Adena Cones And Pipes

5a.27 Adena Cones And Pipes

Adena Cones And Pipes

Cone-shaped or hemispherical stone objects and tubular pipes are two types of objects typical of the Adena culture. The use of the pipes as smoking instruments is easy to understand. Yet archaeologists can only guess on what occasions the Adena smoked their pipes.

The function of the cones or hemispheres is much harder to determine. These objects are usually well crafted with flat bases, smooth surfaces, and symmetrical sides. Many are made of hematite, a native iron ore. This has lead some archaeologists to suggest that the bases of the cones were rubbed against a rough stone to make red ocher pigment for paint. This function does not seem to justify the time and effort spent to shape the cones.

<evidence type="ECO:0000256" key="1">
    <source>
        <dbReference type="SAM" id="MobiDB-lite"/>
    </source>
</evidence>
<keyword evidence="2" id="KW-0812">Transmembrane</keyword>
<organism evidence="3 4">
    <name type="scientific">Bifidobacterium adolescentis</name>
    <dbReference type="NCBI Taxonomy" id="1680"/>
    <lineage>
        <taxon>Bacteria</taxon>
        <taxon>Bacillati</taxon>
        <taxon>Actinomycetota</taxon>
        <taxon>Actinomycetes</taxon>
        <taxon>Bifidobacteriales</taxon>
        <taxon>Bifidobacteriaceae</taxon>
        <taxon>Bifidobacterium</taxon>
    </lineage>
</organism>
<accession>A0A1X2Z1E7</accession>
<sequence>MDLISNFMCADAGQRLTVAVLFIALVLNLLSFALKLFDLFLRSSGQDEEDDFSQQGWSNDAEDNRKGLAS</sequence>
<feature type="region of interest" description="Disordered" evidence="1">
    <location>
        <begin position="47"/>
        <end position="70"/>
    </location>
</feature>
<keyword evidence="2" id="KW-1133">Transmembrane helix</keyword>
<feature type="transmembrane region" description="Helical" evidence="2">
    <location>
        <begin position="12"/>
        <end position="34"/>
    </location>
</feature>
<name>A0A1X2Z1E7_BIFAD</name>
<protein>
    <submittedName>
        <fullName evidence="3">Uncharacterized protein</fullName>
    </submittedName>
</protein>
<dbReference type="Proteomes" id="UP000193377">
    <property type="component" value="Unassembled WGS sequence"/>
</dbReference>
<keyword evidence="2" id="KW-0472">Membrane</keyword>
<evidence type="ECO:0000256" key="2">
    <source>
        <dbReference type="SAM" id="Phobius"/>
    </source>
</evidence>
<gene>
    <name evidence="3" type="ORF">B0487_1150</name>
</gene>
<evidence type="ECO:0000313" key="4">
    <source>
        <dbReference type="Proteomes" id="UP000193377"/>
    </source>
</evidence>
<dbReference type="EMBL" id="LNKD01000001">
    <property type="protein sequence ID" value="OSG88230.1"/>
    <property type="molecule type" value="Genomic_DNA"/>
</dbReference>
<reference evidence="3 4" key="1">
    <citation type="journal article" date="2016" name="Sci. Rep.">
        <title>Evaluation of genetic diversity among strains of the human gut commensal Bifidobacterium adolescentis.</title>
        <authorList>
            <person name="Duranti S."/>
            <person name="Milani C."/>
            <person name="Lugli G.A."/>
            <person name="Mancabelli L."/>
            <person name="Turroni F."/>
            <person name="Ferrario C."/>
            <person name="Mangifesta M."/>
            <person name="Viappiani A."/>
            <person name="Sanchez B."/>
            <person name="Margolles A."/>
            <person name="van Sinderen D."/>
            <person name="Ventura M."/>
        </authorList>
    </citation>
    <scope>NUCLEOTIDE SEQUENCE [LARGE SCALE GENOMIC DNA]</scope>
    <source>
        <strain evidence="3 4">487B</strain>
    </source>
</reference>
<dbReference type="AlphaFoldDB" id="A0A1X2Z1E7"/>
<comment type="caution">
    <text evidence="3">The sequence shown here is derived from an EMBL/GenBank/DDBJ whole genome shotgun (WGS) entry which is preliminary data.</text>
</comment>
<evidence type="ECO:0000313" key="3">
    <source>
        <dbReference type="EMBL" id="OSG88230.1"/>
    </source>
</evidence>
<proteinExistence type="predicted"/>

Moreover, archaeologists have also found irregular lumps and chunks of hematite that appear more likely to be objects for producing red ocher. The fact that many cones are made of limestone, sandstone, pipestone, barite, and quartzite, as well as hematite, also weakens that theory. Perhaps the significance of these pieces is in their shape rather than the material from which they are made.

Image Number: FOCase46